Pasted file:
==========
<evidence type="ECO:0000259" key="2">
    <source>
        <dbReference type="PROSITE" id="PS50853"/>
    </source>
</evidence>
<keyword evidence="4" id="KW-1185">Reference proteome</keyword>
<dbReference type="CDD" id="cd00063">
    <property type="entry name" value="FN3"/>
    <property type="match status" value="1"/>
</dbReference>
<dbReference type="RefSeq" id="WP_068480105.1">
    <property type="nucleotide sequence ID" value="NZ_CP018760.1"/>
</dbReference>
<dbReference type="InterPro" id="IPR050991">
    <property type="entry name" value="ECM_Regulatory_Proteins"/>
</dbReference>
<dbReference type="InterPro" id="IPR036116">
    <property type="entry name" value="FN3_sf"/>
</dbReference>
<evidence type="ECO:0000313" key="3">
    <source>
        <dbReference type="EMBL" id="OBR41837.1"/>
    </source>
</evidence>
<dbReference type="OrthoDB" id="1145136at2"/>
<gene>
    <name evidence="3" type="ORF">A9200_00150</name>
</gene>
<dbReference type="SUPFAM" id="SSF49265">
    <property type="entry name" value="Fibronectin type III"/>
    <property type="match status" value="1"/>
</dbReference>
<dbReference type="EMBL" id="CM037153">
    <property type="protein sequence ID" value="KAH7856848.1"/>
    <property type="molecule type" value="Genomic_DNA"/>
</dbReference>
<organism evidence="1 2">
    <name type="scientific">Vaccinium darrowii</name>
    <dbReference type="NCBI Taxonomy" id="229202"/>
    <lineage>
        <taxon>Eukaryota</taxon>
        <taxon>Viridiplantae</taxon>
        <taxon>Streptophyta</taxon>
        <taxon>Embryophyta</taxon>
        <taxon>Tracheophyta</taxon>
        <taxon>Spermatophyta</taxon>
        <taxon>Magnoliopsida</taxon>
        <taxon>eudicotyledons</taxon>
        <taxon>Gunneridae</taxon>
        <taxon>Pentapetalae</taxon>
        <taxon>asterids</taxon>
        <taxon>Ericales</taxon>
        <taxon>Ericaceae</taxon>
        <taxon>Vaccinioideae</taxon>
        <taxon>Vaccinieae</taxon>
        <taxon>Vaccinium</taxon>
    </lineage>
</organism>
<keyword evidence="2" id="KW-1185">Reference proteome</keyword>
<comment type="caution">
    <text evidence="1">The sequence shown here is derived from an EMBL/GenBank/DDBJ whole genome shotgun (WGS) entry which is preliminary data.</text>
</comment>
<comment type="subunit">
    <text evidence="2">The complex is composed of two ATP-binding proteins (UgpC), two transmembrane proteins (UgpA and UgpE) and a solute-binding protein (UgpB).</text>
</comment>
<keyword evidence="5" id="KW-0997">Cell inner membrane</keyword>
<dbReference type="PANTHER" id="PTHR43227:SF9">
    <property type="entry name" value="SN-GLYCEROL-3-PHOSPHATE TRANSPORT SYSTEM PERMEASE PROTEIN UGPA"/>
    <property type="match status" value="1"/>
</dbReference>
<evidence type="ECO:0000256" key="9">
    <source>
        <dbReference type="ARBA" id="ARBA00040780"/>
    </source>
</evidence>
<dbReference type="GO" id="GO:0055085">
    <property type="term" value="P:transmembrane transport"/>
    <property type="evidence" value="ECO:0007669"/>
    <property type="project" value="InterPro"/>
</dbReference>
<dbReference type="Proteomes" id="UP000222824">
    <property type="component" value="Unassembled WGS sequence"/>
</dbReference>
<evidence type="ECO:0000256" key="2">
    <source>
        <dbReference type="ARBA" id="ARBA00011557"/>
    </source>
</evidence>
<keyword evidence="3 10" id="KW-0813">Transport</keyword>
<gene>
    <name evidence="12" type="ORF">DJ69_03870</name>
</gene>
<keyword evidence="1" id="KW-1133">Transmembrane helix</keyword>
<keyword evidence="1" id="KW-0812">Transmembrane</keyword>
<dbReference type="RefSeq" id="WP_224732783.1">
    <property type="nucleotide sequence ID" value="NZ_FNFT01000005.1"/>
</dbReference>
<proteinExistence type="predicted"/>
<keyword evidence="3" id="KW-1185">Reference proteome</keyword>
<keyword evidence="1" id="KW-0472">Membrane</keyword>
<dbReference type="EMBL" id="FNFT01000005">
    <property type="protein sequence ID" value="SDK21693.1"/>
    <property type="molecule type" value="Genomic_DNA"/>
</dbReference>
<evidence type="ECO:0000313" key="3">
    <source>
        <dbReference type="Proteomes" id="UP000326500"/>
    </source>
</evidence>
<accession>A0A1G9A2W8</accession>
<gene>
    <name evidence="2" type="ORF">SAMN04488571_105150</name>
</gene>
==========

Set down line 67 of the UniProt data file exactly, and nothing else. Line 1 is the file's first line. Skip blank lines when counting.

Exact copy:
<dbReference type="PANTHER" id="PTHR43227:SF9">